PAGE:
"By Accident of Birth": The Battle for Birthright Citizenship after United States v. Wong Kim Ark

39 Pages Posted: 21 Sep 2021

See all articles by Amanda Frost

Amanda Frost

American University - Washington College of Law

Date Written: September 7, 2021

Abstract

In theory, birthright citizenship has been well established in U.S. law since 1898, when the Supreme Court held in United States v. Wong Kim Ark that all born on U.S. soil are U.S. citizens. The experience of immigrants and their families over the last 120 years tells a different story, however. This article draws on government records documenting the Wong family’s struggle for legal recognition to illuminate the convoluted history of birthright citizenship.

Newly discovered archival materials reveal that Wong Kim Ark and his family experienced firsthand, and at times shaped, the fluctuating relationship between immigration, citizenship, and access to civil and political rights. The U.S. government reacted to its loss in Wong’s case at first by refusing to accept the rule of birthright citizenship, and then by creating onerous proof-of-citizenship requirements that obstructed recognition of birthright citizenship for certain ethnic groups. But the Wong family’s story is not only about the use and abuse of government power. Government records reveal that the Wongs, like others in their position, learned how to use the immigration bureaucracy to their own advantage, enabling them to establish a foothold in the United States despite the government’s efforts to bar them from doing so.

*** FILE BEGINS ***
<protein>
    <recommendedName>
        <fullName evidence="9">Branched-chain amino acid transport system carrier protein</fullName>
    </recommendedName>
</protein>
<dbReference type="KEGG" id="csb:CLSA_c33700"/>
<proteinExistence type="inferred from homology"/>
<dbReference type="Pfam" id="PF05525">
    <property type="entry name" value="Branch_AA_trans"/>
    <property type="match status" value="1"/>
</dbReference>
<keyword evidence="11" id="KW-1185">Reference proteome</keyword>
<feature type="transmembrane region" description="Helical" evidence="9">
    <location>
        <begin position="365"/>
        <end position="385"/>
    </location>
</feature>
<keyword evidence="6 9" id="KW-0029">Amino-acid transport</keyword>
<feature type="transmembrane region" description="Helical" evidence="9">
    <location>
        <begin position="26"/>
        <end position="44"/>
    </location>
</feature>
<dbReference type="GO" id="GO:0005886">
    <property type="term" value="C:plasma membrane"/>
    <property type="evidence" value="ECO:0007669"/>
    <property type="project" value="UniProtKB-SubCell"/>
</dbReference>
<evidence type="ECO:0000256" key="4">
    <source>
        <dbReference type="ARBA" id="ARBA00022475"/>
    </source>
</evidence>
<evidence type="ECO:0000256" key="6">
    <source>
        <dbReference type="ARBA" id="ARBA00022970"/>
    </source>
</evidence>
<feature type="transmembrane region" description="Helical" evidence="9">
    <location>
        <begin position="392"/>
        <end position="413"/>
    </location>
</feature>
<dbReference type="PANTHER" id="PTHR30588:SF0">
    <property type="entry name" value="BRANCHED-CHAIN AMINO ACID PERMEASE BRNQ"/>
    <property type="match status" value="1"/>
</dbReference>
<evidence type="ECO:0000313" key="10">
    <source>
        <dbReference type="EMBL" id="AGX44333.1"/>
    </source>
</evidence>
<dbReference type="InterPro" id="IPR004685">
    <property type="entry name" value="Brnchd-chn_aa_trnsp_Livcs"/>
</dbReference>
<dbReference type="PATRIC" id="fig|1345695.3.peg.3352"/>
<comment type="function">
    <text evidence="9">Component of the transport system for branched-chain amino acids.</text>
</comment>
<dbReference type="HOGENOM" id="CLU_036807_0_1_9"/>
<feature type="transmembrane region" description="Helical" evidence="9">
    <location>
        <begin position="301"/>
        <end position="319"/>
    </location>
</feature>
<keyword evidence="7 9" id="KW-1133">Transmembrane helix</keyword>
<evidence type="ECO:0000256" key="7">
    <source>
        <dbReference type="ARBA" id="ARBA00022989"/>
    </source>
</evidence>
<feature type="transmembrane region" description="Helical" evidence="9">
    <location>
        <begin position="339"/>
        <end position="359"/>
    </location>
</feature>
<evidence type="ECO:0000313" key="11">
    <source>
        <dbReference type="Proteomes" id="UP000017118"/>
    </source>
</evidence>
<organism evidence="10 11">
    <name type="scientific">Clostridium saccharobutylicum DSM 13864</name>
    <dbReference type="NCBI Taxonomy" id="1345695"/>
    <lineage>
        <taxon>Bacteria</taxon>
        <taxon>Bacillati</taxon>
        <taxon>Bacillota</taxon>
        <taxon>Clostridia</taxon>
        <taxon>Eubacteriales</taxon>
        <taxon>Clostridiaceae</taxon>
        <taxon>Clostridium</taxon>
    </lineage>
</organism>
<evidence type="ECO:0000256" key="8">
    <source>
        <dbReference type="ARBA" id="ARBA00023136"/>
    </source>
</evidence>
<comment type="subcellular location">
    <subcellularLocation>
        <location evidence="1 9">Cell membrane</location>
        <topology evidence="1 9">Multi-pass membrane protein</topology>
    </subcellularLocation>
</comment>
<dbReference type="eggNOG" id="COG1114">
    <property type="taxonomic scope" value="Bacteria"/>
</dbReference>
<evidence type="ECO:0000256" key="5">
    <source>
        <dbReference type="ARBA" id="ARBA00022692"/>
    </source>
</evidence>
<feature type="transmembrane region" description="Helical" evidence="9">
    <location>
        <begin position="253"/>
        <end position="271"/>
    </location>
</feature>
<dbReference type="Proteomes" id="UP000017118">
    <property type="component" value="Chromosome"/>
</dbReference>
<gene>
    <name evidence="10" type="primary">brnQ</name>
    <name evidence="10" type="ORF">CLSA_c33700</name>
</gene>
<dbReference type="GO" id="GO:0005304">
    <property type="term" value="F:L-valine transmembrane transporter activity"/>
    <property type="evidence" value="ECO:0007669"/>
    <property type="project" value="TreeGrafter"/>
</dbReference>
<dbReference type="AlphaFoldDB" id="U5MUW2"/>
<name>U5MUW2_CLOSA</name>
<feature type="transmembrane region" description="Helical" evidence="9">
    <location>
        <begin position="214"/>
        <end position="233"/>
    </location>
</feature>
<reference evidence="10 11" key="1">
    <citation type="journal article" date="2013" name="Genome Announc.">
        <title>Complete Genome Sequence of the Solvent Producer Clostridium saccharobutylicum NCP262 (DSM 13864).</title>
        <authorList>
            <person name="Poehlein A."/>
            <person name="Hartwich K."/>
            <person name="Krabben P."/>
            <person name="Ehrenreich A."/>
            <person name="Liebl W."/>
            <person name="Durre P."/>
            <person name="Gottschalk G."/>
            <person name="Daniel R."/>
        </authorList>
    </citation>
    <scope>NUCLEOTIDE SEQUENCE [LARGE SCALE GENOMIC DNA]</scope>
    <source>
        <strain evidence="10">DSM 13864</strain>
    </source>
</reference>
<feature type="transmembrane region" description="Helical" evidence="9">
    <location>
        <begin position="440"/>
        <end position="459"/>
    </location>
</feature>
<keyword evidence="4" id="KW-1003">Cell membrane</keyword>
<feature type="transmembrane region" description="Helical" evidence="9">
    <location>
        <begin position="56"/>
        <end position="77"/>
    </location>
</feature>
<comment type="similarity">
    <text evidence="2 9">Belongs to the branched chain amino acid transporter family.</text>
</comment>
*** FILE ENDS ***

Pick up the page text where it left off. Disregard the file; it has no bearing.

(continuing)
Keywords: birthright citizenship, jus soli, fourteenth amendment, legal history, paper son, immigration

Suggested Citation

Frost, Amanda, "By Accident of Birth": The Battle for Birthright Citizenship after United States v. Wong Kim Ark (September 7, 2021). Yale Journal of Law and the Humanities, Vol. 32, No. 1, 2021, Available at SSRN: https://ssrn.com/abstract=3926759

Amanda Frost (Contact Author)

American University - Washington College of Law ( email )

4300 Nebraska Avenue, NW
Washington, DC 20016
United States

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